The Tench, also known as the “doctor fish,” is a species in the Cyprinidae family. Other members of the family include the carps and minnows. You can find this species in lakes and ponds throughout much of Eurasia. Read on to learn about the Tench.

Description of the Tench

This fish is easy to recognize by its bronze or olive green-colored scales and dark fins. Their scales have darker coloration near their backs and lighter color on their undersides. On close examination you will also see a small fleshy growth at each corner of the mouth, known as a “barbel.”

At its largest, this species reaches up to 27 in. long. The heaviest recorded individual weighed just over 15 lbs. However, most individuals do not reach quite this size.

Interesting Facts About the Tench

This fish has a number of interesting behaviors and adaptations. Learn more about what makes this species so unique, below.

  • Hardy Habitats – These fish live in stagnant waters without fast moving currents. They prefer habitats with muddy or cloudy water to those with clear water. Many also live in regions with low oxygen levels as well.
  • Adaptable Animal – Their ability to survive in otherwise uninhabitable waters makes them quite adaptable. In fact, it is one of the reasons that they have become an invasive species in areas where humans have introduced them to regions outside of their range.
  • Indigenous vs. Invasive – In areas where humans have introduced them outside of their natural range, this species has become invasive. They displace indigenous, or native, species by out-competing for food.
  • What’s in a Name? – With its tiny scales, this species is incredibly slippery and eel-like. Legend has it that if another sick fish rubs against the slime on this species, the sick fish becomes magically cured. Hence the name, doctor fish.

Habitat of the Tench

These fish occupy freshwater habitats, though they also range into brackish, or a mix of salt and fresh. They prefer stagnant or slow-moving waters, and do not range into fast moving currents. Additionally, most live in cloudy or muddy waters rather than clear habitats.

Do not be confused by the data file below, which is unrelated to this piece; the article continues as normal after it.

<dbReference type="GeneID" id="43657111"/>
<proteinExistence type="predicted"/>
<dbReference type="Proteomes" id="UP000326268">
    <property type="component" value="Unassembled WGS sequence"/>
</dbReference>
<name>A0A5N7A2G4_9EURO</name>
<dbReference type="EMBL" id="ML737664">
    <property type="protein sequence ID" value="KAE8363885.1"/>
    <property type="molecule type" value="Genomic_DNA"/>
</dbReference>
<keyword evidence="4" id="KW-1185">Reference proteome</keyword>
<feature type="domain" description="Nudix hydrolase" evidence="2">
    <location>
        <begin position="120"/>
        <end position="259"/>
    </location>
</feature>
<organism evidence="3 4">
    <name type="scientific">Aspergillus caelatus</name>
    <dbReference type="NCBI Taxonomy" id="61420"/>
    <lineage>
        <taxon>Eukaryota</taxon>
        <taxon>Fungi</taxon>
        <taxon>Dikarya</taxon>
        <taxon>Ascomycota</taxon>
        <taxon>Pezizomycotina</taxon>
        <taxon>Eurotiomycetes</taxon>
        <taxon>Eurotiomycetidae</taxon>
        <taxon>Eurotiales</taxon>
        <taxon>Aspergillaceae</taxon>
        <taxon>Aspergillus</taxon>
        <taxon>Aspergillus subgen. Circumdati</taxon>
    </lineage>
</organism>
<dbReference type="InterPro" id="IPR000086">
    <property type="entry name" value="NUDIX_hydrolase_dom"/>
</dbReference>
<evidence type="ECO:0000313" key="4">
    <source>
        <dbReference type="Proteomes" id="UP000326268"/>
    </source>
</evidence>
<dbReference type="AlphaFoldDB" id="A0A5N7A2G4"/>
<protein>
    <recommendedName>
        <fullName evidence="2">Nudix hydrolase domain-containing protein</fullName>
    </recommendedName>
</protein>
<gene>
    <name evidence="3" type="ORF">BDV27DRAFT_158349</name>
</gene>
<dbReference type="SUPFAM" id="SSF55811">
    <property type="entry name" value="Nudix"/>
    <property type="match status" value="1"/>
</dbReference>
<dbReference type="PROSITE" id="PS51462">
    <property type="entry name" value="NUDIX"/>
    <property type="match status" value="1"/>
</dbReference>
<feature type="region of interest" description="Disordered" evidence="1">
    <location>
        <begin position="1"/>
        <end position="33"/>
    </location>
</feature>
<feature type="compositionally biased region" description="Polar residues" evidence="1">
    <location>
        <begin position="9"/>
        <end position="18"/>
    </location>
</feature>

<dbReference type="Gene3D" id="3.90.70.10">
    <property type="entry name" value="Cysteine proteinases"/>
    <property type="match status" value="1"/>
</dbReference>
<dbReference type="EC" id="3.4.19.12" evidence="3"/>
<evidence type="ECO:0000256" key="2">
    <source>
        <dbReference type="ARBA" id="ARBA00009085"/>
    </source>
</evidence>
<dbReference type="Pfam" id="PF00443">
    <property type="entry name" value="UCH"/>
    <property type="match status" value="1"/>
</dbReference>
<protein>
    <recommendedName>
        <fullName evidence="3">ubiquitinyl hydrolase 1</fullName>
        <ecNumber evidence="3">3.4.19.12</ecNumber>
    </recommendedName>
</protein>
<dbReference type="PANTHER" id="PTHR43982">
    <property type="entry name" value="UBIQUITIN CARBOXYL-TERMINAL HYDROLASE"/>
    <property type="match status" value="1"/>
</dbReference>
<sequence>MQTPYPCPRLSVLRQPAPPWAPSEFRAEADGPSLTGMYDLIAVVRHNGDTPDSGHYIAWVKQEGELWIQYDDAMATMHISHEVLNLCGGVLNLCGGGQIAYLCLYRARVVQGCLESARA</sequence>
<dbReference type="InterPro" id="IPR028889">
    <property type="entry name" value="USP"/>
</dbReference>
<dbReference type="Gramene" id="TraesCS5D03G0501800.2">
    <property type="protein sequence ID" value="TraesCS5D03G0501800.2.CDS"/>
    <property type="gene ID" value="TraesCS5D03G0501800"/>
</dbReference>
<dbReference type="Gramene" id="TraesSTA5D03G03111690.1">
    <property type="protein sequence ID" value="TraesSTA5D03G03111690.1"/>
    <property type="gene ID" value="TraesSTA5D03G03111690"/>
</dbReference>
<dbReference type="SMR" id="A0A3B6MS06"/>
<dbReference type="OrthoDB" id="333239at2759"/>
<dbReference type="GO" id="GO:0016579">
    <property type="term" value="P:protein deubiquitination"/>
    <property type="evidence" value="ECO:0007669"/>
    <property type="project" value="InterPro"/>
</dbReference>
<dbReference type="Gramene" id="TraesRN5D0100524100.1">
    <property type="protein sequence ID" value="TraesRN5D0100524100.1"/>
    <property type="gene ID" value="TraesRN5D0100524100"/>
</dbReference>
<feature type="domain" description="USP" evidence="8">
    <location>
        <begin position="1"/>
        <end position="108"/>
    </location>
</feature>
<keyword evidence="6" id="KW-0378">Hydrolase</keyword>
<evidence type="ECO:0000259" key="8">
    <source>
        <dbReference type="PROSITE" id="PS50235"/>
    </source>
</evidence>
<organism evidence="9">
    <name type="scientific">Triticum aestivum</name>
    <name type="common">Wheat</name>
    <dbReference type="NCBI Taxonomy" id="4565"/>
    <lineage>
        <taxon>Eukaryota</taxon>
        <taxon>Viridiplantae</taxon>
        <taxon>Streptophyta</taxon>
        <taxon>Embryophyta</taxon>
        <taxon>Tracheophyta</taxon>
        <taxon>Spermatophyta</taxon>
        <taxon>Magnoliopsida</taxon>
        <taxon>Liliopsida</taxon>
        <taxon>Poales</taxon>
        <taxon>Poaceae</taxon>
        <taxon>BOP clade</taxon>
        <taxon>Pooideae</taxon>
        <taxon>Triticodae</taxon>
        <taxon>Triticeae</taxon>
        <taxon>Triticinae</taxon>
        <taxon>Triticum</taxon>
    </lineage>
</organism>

In addition to their tolerance to turbid water, they also persist in regions with very little oxygen. This makes them incredibly hardy and tolerant of varying conditions.

Distribution of the Tench

In their natural range, this fish lives throughout much of Eurasia. Their range extends from western Europe across to Asia. They live as far east as Mongolia. Outside of their natural range, humans have introduced this species to the United States, Africa, Australia, New Zealand, India, Chile, and more.

Diet of the Tench

This species has an omnivorous diet, which means that they eat both plant and animal matter. They forage primarily along the bottom, searching the mud for invertebrates and aquatic plants.

Juveniles feed primarily on microorganisms like plankton and insect larvae. Adult diets consist of snails, worms, plankton, algae, insect larvae, and small clams.

Tench and Human Interaction

People have bred an ornamental variation of this species, known as the “Golden Tench.” Their scales range from light gold to dark red, and people frequently keep them in ponds.

Humans have also introduced this species to other areas outside of its natural range, which can cause problems in the native ecosystems. The IUCN lists this species as Least Concern.


Humans have not domesticated this fish. They have, however, selectively bred this species for ornamental purposes.

Does the Tench Make a Good Pet

The human-bred variation makes a good addition to a pond. Because they grow quite large, they do not do well in home aquariums. If you plan on keeping this species, please ensure you purchase one bred in captivity and not captured from the wild.

Tench Care

You can house the golden variation of these fish in ponds. They prefer habitats with a wide variety of underwater plants to forage in and on. Many also keep this fish with other pond fish, like their distant cousin the koi.

You need plenty of space, so ensure your pond is large enough for the number of fish you wish to keep. As they are from picky, you can feed them a variety of different commercially produced fish foods.

Behavior of the Tench

These fish spend most of their time in shallow, slow moving waters. They are social, and live in groups known as schools. Schools forage for food along the bottom of the pond or lake and dig through the mud to find invertebrates. Most begin breeding in the months of May through October.

Reproduction of the Tench

Reproduction occurs via spawning. By this process, females release their eggs into the water and males release their sperm, then fertilization occurs outside of the body. The females release their eggs above areas with dense submerged vegetation.

A single female can produce up to 300,000 eggs. Once the eggs hatch, the young fish, known as fry, hide in the plants until they grow larger.